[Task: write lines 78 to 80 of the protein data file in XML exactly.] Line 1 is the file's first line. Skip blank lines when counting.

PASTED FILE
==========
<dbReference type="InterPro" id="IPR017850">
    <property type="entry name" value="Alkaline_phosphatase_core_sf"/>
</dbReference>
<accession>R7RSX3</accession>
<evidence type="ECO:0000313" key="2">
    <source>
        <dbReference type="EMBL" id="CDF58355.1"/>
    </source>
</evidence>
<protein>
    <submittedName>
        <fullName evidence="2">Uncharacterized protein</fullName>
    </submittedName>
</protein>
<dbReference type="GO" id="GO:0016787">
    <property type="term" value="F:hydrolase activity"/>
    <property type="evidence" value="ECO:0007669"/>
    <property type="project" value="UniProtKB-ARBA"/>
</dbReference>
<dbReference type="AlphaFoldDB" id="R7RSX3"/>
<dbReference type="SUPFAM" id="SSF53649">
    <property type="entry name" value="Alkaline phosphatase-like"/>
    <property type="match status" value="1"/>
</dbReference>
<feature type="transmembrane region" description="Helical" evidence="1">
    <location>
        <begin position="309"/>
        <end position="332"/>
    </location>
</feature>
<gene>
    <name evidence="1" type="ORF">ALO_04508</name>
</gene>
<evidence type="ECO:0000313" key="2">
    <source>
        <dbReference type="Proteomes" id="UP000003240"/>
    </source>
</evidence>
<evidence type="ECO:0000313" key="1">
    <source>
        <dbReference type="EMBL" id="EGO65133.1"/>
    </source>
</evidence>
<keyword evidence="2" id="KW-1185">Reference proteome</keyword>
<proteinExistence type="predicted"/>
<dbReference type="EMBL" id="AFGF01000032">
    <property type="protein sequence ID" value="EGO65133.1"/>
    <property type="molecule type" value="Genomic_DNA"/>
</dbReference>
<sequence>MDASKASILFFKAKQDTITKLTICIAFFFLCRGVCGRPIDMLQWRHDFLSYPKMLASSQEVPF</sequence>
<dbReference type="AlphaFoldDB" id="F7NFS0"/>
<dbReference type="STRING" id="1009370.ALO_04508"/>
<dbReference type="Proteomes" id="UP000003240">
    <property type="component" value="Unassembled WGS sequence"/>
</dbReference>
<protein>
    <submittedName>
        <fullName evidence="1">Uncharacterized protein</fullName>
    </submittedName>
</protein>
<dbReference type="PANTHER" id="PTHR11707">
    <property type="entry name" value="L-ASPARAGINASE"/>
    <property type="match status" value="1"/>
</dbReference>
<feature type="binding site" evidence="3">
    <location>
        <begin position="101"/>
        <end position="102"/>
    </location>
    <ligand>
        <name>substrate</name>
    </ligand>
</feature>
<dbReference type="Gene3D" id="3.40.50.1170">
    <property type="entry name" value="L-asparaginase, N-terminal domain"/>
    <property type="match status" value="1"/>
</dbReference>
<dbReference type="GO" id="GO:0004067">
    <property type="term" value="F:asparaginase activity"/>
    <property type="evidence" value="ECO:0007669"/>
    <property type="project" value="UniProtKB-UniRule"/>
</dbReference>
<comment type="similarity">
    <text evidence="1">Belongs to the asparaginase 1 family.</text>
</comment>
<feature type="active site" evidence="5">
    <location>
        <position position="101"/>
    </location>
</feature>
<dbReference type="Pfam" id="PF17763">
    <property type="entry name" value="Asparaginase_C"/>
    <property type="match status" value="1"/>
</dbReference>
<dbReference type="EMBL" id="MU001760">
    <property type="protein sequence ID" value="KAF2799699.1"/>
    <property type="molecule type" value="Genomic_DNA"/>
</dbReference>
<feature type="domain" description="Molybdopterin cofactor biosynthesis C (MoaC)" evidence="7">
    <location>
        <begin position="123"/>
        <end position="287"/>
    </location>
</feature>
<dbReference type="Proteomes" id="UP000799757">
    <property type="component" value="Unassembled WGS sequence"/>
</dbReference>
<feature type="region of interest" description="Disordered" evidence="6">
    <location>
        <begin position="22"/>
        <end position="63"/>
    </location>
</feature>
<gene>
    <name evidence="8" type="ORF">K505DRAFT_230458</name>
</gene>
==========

<dbReference type="GO" id="GO:0004067">
    <property type="term" value="F:asparaginase activity"/>
    <property type="evidence" value="ECO:0007669"/>